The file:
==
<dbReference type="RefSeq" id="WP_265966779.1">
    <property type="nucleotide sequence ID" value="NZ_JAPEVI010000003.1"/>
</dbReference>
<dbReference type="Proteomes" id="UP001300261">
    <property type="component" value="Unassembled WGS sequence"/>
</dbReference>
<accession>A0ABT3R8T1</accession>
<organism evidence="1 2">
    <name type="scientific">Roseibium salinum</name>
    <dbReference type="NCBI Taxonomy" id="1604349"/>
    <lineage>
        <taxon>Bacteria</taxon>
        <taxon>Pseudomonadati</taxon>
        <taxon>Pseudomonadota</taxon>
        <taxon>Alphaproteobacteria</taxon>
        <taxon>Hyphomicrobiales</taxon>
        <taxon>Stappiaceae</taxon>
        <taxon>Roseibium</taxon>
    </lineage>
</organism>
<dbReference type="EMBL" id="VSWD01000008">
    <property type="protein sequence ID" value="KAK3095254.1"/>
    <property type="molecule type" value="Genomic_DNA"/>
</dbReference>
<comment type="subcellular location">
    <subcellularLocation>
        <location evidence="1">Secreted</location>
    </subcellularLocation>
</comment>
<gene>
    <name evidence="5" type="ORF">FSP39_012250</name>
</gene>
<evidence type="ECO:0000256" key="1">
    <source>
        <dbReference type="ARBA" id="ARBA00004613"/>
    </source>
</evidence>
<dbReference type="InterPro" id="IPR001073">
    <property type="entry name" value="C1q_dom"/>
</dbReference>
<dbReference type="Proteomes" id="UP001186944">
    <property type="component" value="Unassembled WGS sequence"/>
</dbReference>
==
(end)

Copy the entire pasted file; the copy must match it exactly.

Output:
<dbReference type="RefSeq" id="WP_265966779.1">
    <property type="nucleotide sequence ID" value="NZ_JAPEVI010000003.1"/>
</dbReference>
<dbReference type="Proteomes" id="UP001300261">
    <property type="component" value="Unassembled WGS sequence"/>
</dbReference>
<accession>A0ABT3R8T1</accession>
<organism evidence="1 2">
    <name type="scientific">Roseibium salinum</name>
    <dbReference type="NCBI Taxonomy" id="1604349"/>
    <lineage>
        <taxon>Bacteria</taxon>
        <taxon>Pseudomonadati</taxon>
        <taxon>Pseudomonadota</taxon>
        <taxon>Alphaproteobacteria</taxon>
        <taxon>Hyphomicrobiales</taxon>
        <taxon>Stappiaceae</taxon>
        <taxon>Roseibium</taxon>
    </lineage>
</organism>
<dbReference type="EMBL" id="VSWD01000008">
    <property type="protein sequence ID" value="KAK3095254.1"/>
    <property type="molecule type" value="Genomic_DNA"/>
</dbReference>
<comment type="subcellular location">
    <subcellularLocation>
        <location evidence="1">Secreted</location>
    </subcellularLocation>
</comment>
<gene>
    <name evidence="5" type="ORF">FSP39_012250</name>
</gene>
<evidence type="ECO:0000256" key="1">
    <source>
        <dbReference type="ARBA" id="ARBA00004613"/>
    </source>
</evidence>
<dbReference type="InterPro" id="IPR001073">
    <property type="entry name" value="C1q_dom"/>
</dbReference>
<dbReference type="Proteomes" id="UP001186944">
    <property type="component" value="Unassembled WGS sequence"/>
</dbReference>